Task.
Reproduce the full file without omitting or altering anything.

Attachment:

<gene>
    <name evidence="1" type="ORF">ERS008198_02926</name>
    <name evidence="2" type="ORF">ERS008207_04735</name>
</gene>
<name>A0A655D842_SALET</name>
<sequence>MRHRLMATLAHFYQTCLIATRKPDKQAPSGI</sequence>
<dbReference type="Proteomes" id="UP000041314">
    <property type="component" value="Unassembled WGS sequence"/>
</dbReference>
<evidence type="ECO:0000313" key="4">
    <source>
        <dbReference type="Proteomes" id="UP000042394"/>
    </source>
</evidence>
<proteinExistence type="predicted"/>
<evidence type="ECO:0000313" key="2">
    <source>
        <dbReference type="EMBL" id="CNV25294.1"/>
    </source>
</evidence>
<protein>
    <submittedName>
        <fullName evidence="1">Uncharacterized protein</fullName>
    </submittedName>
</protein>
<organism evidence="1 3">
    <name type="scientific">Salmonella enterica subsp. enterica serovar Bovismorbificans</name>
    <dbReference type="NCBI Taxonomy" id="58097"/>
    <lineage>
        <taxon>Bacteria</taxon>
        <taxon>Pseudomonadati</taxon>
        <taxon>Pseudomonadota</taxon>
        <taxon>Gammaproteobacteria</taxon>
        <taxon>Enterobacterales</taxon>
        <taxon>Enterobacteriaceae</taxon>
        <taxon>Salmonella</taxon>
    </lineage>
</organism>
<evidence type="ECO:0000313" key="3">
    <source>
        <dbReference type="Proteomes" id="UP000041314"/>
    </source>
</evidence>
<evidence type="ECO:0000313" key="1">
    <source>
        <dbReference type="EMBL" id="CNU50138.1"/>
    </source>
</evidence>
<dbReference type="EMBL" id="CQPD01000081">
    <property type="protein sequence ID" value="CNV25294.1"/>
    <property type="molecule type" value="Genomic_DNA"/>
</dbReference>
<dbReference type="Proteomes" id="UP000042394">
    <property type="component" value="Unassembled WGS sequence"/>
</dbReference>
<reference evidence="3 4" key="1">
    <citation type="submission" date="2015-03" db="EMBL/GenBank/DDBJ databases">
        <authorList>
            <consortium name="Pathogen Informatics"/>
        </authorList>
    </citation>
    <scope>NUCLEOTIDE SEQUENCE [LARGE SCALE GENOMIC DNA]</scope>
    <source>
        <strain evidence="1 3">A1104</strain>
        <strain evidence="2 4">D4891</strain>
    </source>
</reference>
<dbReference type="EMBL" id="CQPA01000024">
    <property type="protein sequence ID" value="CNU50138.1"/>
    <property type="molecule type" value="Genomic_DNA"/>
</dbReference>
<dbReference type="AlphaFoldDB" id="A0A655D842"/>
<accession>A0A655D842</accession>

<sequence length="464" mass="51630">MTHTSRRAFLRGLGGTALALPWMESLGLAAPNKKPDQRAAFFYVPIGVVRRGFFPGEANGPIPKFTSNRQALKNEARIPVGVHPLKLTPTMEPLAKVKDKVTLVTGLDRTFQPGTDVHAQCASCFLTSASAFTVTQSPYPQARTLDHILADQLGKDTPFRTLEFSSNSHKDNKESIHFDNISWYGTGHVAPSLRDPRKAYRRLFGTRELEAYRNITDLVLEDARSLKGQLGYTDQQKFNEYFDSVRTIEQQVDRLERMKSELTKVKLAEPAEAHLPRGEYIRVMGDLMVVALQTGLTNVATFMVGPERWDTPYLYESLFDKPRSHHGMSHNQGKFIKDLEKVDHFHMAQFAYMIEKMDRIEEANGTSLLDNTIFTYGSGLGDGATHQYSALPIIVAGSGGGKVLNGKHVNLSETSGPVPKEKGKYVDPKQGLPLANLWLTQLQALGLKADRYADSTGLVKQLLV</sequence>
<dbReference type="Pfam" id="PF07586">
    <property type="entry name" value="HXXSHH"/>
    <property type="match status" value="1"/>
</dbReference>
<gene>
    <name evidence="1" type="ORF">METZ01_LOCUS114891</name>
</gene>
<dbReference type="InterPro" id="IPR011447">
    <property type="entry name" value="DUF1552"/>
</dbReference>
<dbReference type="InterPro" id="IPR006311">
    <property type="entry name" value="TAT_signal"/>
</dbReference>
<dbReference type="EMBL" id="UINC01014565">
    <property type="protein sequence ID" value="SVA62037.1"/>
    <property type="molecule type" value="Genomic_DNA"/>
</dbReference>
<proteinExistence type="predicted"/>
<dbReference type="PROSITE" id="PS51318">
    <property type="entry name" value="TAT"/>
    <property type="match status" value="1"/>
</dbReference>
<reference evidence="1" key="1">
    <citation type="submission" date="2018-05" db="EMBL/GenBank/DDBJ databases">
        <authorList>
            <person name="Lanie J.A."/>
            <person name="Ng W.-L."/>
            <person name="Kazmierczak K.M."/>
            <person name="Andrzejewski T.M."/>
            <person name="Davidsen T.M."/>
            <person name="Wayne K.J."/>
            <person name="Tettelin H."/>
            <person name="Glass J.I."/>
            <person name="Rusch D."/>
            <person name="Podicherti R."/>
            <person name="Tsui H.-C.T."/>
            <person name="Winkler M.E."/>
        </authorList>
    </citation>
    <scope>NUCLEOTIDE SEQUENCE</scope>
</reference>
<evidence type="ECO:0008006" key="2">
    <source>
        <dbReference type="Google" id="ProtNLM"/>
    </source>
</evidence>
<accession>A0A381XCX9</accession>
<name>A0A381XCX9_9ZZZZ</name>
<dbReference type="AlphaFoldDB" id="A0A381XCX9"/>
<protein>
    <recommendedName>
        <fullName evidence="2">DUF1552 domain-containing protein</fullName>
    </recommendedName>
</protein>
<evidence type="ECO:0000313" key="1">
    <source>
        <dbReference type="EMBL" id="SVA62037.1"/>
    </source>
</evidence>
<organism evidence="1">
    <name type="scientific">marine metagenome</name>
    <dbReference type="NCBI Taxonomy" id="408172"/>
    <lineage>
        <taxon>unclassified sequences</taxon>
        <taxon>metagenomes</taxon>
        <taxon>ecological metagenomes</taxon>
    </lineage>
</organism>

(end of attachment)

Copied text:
<gene>
    <name evidence="1" type="ORF">ERS008198_02926</name>
    <name evidence="2" type="ORF">ERS008207_04735</name>
</gene>
<name>A0A655D842_SALET</name>
<sequence>MRHRLMATLAHFYQTCLIATRKPDKQAPSGI</sequence>
<dbReference type="Proteomes" id="UP000041314">
    <property type="component" value="Unassembled WGS sequence"/>
</dbReference>
<evidence type="ECO:0000313" key="4">
    <source>
        <dbReference type="Proteomes" id="UP000042394"/>
    </source>
</evidence>
<proteinExistence type="predicted"/>
<evidence type="ECO:0000313" key="2">
    <source>
        <dbReference type="EMBL" id="CNV25294.1"/>
    </source>
</evidence>
<protein>
    <submittedName>
        <fullName evidence="1">Uncharacterized protein</fullName>
    </submittedName>
</protein>
<organism evidence="1 3">
    <name type="scientific">Salmonella enterica subsp. enterica serovar Bovismorbificans</name>
    <dbReference type="NCBI Taxonomy" id="58097"/>
    <lineage>
        <taxon>Bacteria</taxon>
        <taxon>Pseudomonadati</taxon>
        <taxon>Pseudomonadota</taxon>
        <taxon>Gammaproteobacteria</taxon>
        <taxon>Enterobacterales</taxon>
        <taxon>Enterobacteriaceae</taxon>
        <taxon>Salmonella</taxon>
    </lineage>
</organism>
<evidence type="ECO:0000313" key="3">
    <source>
        <dbReference type="Proteomes" id="UP000041314"/>
    </source>
</evidence>
<evidence type="ECO:0000313" key="1">
    <source>
        <dbReference type="EMBL" id="CNU50138.1"/>
    </source>
</evidence>
<dbReference type="EMBL" id="CQPD01000081">
    <property type="protein sequence ID" value="CNV25294.1"/>
    <property type="molecule type" value="Genomic_DNA"/>
</dbReference>
<dbReference type="Proteomes" id="UP000042394">
    <property type="component" value="Unassembled WGS sequence"/>
</dbReference>
<reference evidence="3 4" key="1">
    <citation type="submission" date="2015-03" db="EMBL/GenBank/DDBJ databases">
        <authorList>
            <consortium name="Pathogen Informatics"/>
        </authorList>
    </citation>
    <scope>NUCLEOTIDE SEQUENCE [LARGE SCALE GENOMIC DNA]</scope>
    <source>
        <strain evidence="1 3">A1104</strain>
        <strain evidence="2 4">D4891</strain>
    </source>
</reference>
<dbReference type="EMBL" id="CQPA01000024">
    <property type="protein sequence ID" value="CNU50138.1"/>
    <property type="molecule type" value="Genomic_DNA"/>
</dbReference>
<dbReference type="AlphaFoldDB" id="A0A655D842"/>
<accession>A0A655D842</accession>

<sequence length="464" mass="51630">MTHTSRRAFLRGLGGTALALPWMESLGLAAPNKKPDQRAAFFYVPIGVVRRGFFPGEANGPIPKFTSNRQALKNEARIPVGVHPLKLTPTMEPLAKVKDKVTLVTGLDRTFQPGTDVHAQCASCFLTSASAFTVTQSPYPQARTLDHILADQLGKDTPFRTLEFSSNSHKDNKESIHFDNISWYGTGHVAPSLRDPRKAYRRLFGTRELEAYRNITDLVLEDARSLKGQLGYTDQQKFNEYFDSVRTIEQQVDRLERMKSELTKVKLAEPAEAHLPRGEYIRVMGDLMVVALQTGLTNVATFMVGPERWDTPYLYESLFDKPRSHHGMSHNQGKFIKDLEKVDHFHMAQFAYMIEKMDRIEEANGTSLLDNTIFTYGSGLGDGATHQYSALPIIVAGSGGGKVLNGKHVNLSETSGPVPKEKGKYVDPKQGLPLANLWLTQLQALGLKADRYADSTGLVKQLLV</sequence>
<dbReference type="Pfam" id="PF07586">
    <property type="entry name" value="HXXSHH"/>
    <property type="match status" value="1"/>
</dbReference>
<gene>
    <name evidence="1" type="ORF">METZ01_LOCUS114891</name>
</gene>
<dbReference type="InterPro" id="IPR011447">
    <property type="entry name" value="DUF1552"/>
</dbReference>
<dbReference type="InterPro" id="IPR006311">
    <property type="entry name" value="TAT_signal"/>
</dbReference>
<dbReference type="EMBL" id="UINC01014565">
    <property type="protein sequence ID" value="SVA62037.1"/>
    <property type="molecule type" value="Genomic_DNA"/>
</dbReference>
<proteinExistence type="predicted"/>
<dbReference type="PROSITE" id="PS51318">
    <property type="entry name" value="TAT"/>
    <property type="match status" value="1"/>
</dbReference>
<reference evidence="1" key="1">
    <citation type="submission" date="2018-05" db="EMBL/GenBank/DDBJ databases">
        <authorList>
            <person name="Lanie J.A."/>
            <person name="Ng W.-L."/>
            <person name="Kazmierczak K.M."/>
            <person name="Andrzejewski T.M."/>
            <person name="Davidsen T.M."/>
            <person name="Wayne K.J."/>
            <person name="Tettelin H."/>
            <person name="Glass J.I."/>
            <person name="Rusch D."/>
            <person name="Podicherti R."/>
            <person name="Tsui H.-C.T."/>
            <person name="Winkler M.E."/>
        </authorList>
    </citation>
    <scope>NUCLEOTIDE SEQUENCE</scope>
</reference>
<evidence type="ECO:0008006" key="2">
    <source>
        <dbReference type="Google" id="ProtNLM"/>
    </source>
</evidence>
<accession>A0A381XCX9</accession>
<name>A0A381XCX9_9ZZZZ</name>
<dbReference type="AlphaFoldDB" id="A0A381XCX9"/>
<protein>
    <recommendedName>
        <fullName evidence="2">DUF1552 domain-containing protein</fullName>
    </recommendedName>
</protein>
<evidence type="ECO:0000313" key="1">
    <source>
        <dbReference type="EMBL" id="SVA62037.1"/>
    </source>
</evidence>
<organism evidence="1">
    <name type="scientific">marine metagenome</name>
    <dbReference type="NCBI Taxonomy" id="408172"/>
    <lineage>
        <taxon>unclassified sequences</taxon>
        <taxon>metagenomes</taxon>
        <taxon>ecological metagenomes</taxon>
    </lineage>
</organism>